Author Topic: Vipassana in the Miltary  (Read 2868 times)

Mpgkona

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Vipassana in the Miltary
« on: January 19, 2013, 09:58:41 PM »
Just read an article about US Marines going through mindfulness training in Camp Pendelton to better cope with the stress of war. What's everyones take on this article? A quick google search and you'll find it. My initial reaction was not a good one. I wonder what their course is like. Whats added in by the military? Whats being subtracted or even co-opted by them as well. Another thiught is the nore meditators there are the better. But that thinking, in terms of this article could very well be a double edged sword.
When you change the way you look at things the things you look at change.

redalert

Re: Vipassana in the Miltary
« Reply #1 on: January 19, 2013, 10:29:40 PM »
"the military has been searching for ways to reduce strains on service members burdened with more than a decade of fighting in Iraq and Afghanistan."

I think they just want to find a way to get the marines to stop committing suicide, after they come back from the horrors of war.(doesn't look very good)

Mindfulness training must begin with a level of morality(precepts), first step stop killing living beings. This seems to contradict marine basic training. HUA

Mpgkona

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Re: Vipassana in the Miltary
« Reply #2 on: January 19, 2013, 10:47:55 PM »
So true Red Alert. Like I said a lot of the method, whichever method they're being taught is subtracting many important elements. Interesting that the article speaks about observing bodily sensations and breath. If reduction in stress is their primary goal then it seems to be a losing proposition. On the surface it sounds like the Goenka method. I wonder what he would have to say about something like this! Maybe they should make it part of basic training, like before they are shipped off to war. Maybe then the soldiers will see the futileness in war. 
When you change the way you look at things the things you look at change.

redalert

Re: Vipassana in the Miltary
« Reply #3 on: January 19, 2013, 11:30:17 PM »
I don't know what method they are teaching, Goenka vipassana must be taught in a specific environment and the minimum time for anyone to recieve benefit is 10 days. The original courses were 6 wks but with the increased pace of life they experimented and shortened the courses to 10 days anything less did not give the same results.

Most meditation techniques use sensations but I'm not sure they place as much emphasis on them as Goenka does. Vedanupassana is only one part of the technique though.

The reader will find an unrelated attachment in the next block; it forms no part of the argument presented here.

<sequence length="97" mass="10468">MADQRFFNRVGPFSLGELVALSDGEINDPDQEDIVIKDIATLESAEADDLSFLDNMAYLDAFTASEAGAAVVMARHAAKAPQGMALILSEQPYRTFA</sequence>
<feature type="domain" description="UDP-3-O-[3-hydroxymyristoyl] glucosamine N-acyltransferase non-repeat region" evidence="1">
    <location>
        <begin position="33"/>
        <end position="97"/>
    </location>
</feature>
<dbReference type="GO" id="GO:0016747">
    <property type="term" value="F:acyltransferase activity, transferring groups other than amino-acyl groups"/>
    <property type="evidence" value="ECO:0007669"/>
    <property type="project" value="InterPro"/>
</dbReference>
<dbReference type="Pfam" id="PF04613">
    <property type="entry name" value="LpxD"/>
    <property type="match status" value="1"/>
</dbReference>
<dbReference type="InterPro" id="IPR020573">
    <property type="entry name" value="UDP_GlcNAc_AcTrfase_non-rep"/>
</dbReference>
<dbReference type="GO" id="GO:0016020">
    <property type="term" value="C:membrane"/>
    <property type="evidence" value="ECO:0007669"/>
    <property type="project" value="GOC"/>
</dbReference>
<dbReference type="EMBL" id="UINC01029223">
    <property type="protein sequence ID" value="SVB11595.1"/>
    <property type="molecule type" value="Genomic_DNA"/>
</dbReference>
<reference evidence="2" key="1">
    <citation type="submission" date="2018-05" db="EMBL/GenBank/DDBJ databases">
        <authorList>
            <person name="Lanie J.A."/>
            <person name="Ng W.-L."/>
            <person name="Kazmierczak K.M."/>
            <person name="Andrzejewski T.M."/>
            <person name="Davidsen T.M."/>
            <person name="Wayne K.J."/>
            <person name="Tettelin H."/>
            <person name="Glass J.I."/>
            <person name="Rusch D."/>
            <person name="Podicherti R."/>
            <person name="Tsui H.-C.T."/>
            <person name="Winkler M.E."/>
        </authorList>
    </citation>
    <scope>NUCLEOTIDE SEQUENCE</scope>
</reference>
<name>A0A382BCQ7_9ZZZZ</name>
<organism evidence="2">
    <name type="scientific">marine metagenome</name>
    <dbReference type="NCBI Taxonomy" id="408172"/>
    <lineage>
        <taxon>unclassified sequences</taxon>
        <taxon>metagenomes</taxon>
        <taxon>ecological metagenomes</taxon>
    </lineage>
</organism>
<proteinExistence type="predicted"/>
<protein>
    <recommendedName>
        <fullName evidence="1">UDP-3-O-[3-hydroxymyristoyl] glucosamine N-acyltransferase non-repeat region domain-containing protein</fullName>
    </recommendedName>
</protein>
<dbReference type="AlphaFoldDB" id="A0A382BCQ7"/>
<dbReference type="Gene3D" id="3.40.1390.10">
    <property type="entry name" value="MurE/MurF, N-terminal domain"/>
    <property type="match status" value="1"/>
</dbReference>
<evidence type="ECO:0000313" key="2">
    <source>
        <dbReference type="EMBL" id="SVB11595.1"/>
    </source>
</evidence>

If the military started teaching the 8-fold noble path there would be a sharp decline in their staff. Probably not to good for business.

Quardamon

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Re: Vipassana in the Miltary
« Reply #4 on: January 20, 2013, 09:42:20 AM »
The article says:
"Mindfulness-based Mind Fitness Training" or "M-Fit" was designed by former U.S. Army Capt. Elizabeth Stanley, a professor at Georgetown University who found relief doing yoga and meditation for her PTSD

Here is the recommended reading list of her institute:
http://www.mind-fitness-training.org/documents/MFTI_Recommmended_Reading.pdf
Obviously, it is not Goenka-based, it is Kabat-Zinn based.
The reading list is impressive - also for non-soldiers.

Matthew

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Re: Vipassana in the Miltary
« Reply #5 on: January 23, 2013, 09:01:36 PM »
Like any technology (internet, knife, stick) meditation can be used for wholesome or unwholesome purposes. The US military is clearly out of control and bent on world domination (well .. it's their stated policy aim).

Meditation can make more cold blooded killers.

Meditation can also wake soldiers up to the reality of what they are doing - and maybe win "hearts and minds" ... unlike all the bombings ....
~oOo~     Tat Tvam Asi     ~oOo~    How will you make the world a better place today?     ~oOo~    Fabricate Nothing     ~oOo~

Irfan

Re: Vipassana in the Miltary
« Reply #6 on: January 24, 2013, 01:41:15 AM »
Here's a link to an article about Anders Behring Breivik, the mass murderer who killed 77 people in Norway. He meditated, explicitly to learn to control his emotional response to the violence he had committed, or was planning to commit.

http://www.guardian.co.uk/commentisfree/belief/2012/may/22/anders-behring-breivik-meditation

The 17th-century master Takuan told his samurai students: "The uplifted sword has no will of its own, it is all of emptiness. The man who is about to be struck down is also of emptiness, and so is the one who wields the sword".... Meditation, or any other practice, is just a technique. Its effects, for good or ill, depend on the system of values that guide how a person uses it.
« Last Edit: January 24, 2013, 01:54:56 AM by Irfan »

Irfan

Re: Vipassana in the Miltary
« Reply #7 on: January 24, 2013, 01:45:49 AM »
Sounds a bit more like self-hypnotism or conditioning to me:

On Staying Motivated for His Mission

I do a mental check almost every day through meditation and philosophising. I simulate/meditate while I go for a walk, playing my Ipod in my neighbourhood. This consists of a daily 40 minute walk while at the same time philosophising ideologically/performing self indoctrination and the mental simulation of the operation while listening to motivational and inspiring music. I simulate various future scenarios relating to resistance efforts, confrontations with police, future interrogation scenarios, future court appearances, future media interviews etc. or I philosophise about certain articles in the book. This daily mental exercise or ritual keeps me fully motivated and charges my batteries. And I’m sure it can work for other people as well. 

 

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